The Fall River Lodge site is on the south side of the Fall River Road near the Lawn Lake trailhead. It was built in 1915 by Dan and Minnie Marsh starting as a single cabin and growing to a three-story lodge with 13 cabins.
The Convict Cabins site is located along the Fall River Road past the Roaring River Alluvial Fan. It was used during the initial construction of the Fall River Road. The site includes a powder magazine and the remains of four cabins.
This tour requires several short hikes for a total distance of about a mile. It starts at the site of the Fall River Lodge and continues with a stop at the convict cabins along the Fall River Road. Above Horseshoe Park, there will be a stop for a hike down to the Ashton homestead site in Little Horseshoe Park. The tour continues past Deer Ridge Junction to a stop at the Hupp homestead and graves. At the end of the Upper Beaver Meadows Road, a stop will be made with a hike to the Hondius ranch house site and the diversion structure. The tour ends in Moraine Park with a walk over to the site of the complex of building for Sprague’s Resort.
The once busy town of Manhattan has vanished. Only a lush meadow, the foundation of the dance hall, the remains of a springhouse and some bits of wood and glass are all that mark the site. We will walk over to the foundation for the dance hall and also to the spring house.
This tour starts at Livermore for a look at the old hotel and post office (not open to the public). We continue west on the Red Feather Lakes road and past the site of the town of Adams and its cemetery. We will make a brief stop at the Batterson barn and homestead that were recently added to the National Register. A short stop will be made at the ghost town of Log Cabin and its historic marker. The tour includes a stop for lunch (on your own) in Red Feather Lakes before continuing to the ghost town of Manhattan. A stop will be made at the Manhattan Cemetery about a mile below the town site. We drop down to the Poudre Canyon and visit the site of Poudre City. This is the last stop.
The tour made a brief stops at the Livermore Hotel and former post office.
Log Cabin was the site of a large hotel and several guest cabins. Stanley Steamers would make it to Log Cabin where passengers would change to horse-drawn carriages for the trip down Pingree Hill to Rustic. A brief stop will be made at the historic marker.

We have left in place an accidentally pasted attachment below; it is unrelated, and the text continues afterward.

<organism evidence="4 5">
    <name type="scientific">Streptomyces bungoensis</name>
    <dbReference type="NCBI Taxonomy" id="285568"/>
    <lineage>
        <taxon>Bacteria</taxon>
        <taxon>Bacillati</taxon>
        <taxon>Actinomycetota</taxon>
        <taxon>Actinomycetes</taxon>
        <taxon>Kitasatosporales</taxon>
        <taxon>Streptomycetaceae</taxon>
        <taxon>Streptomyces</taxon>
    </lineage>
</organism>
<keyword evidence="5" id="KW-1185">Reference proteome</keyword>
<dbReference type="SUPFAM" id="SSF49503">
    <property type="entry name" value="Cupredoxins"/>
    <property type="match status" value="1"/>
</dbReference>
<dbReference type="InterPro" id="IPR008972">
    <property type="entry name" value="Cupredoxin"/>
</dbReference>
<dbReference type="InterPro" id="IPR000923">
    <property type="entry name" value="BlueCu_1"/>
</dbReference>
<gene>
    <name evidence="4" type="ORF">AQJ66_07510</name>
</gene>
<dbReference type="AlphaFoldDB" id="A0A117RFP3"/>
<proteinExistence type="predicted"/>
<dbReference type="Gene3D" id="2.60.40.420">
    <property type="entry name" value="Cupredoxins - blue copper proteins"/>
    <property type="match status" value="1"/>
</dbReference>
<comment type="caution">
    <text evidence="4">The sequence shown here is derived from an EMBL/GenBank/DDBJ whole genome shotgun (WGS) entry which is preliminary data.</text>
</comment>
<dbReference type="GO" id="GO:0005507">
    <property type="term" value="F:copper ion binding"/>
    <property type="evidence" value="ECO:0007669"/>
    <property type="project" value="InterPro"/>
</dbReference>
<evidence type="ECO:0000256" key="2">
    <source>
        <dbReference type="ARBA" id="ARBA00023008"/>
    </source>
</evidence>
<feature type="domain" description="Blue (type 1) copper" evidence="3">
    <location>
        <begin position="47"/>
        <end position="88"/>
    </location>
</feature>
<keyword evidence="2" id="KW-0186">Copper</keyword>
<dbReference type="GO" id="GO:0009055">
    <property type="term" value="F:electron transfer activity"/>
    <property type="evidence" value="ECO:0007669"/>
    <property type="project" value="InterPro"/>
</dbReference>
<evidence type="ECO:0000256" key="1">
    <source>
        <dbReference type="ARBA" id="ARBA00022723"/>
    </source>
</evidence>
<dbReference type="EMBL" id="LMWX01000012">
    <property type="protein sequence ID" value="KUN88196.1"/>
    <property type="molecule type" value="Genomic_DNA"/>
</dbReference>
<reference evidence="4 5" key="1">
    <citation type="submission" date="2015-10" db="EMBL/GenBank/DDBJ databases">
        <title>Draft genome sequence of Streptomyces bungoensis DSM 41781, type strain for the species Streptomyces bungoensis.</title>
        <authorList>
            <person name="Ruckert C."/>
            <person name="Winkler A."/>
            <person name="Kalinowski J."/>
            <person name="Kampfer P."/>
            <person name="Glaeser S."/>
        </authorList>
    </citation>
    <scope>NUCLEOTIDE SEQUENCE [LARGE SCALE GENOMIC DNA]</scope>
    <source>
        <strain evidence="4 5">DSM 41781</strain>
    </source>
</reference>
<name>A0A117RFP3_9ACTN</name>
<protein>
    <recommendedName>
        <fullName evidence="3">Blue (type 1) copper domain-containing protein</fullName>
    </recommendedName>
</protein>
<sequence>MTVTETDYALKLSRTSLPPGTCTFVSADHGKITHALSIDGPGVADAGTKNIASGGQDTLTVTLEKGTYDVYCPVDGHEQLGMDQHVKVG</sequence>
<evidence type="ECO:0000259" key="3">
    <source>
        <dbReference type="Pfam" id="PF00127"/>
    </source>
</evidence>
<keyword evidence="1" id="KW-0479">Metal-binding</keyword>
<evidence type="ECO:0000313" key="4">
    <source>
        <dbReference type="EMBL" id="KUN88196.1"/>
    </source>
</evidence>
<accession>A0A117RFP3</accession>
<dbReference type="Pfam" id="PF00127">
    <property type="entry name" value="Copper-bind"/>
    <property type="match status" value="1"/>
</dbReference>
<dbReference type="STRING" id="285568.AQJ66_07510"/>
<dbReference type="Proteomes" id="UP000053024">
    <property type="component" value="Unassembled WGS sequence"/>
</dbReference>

By 1900, nearby Manhattan was losing population. Willis Miller had a 160-acre homestead he called Elkhorn. In 1900, the Manhattan post office was moved to Miller’s store and renamed Elkhorn. It remained open until 1917. The old log store remains at the site.
This 1901 stone schoolhouse is on the National Register. The stone structure replaced an earlier frame schoolhouse, and the original wooden outhouses behind the building remain.
Forrest Jones Shack
The Forrest Jones shack is a typical miner’s home and is located in what was the central part of Sunshine. It is not open to the public, but can be viewed from the county road without trespassing.
Home of miner Forest Jones.
Wall Street assay house - a museum operated by Boulder County.
Salina and its schoolhouse were important to the region as a mining and mill center. The town was located along the narrow gauge Colorado & Northwestern. Volunteers now operate the historic schoolhouse.
This was the first mountain mining town in Colorado and predates the formation of Colorado Territory. There are three buildings in this town on the National Register of Historic Places. It is an occupied town and its structures are well preserved.
Wall Street was home of the Gold Extraction and Mining Company. The assay house and mine office building is now a mining museum. The enormous foundation of the mill is just beyond the assay house and is quite impressive.
Sunset was an important railroad town where the two main branches of the Colorado & Northwestern split – one to Eldora and one to Ward. The two grades can be seen on opposite walls of the canyon.
Kenneth Jessen Tours Interested? Contact Kenneth Jessen at firstname.lastname@example.org
Boulder County Ghost Town Tour
From Boulder, we travel up Boulder Canyon to Fourmile Canyon and continue through Salina with a stop at the Wall Street Mining Museum. We visit Sunset then back to Salina for some history at the schoolhouse. We go up Gold Run past Summerville to Gold Hill were we will have lunch (on your own) at the historic Gold Hill Store. We take a walking tour of Gold Hill and end at their small museum. Then the tour continues down the Sunshine Canyon Road to the Sunshine schoolhouse then Sunshine itself. Our last stop is the Sunshine Cemetery.
Convict cabins on Fall River Road.
"Shortcut" by Jane DeDecker
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Tour of Loveland’s Public Art
This is a tour of Loveland’s extensive display of public art, among the largest collection in the United States. The tour starts by I-25 at the Loveland Visitor’s Center where we will walk around the pond. The next stop is at Lake Loveland’s south shore where there are signature pieces for the city. The tour continues at the Benson Sculpture Garden which holds the largest concentration of art in Loveland. A dozen selected pieces will be included in the tour. Lunch (on your own) in downtown Loveland is followed by a walking tour of several studios and galleries. The tour ends with a fine collection of sculptures at the Municipal Park.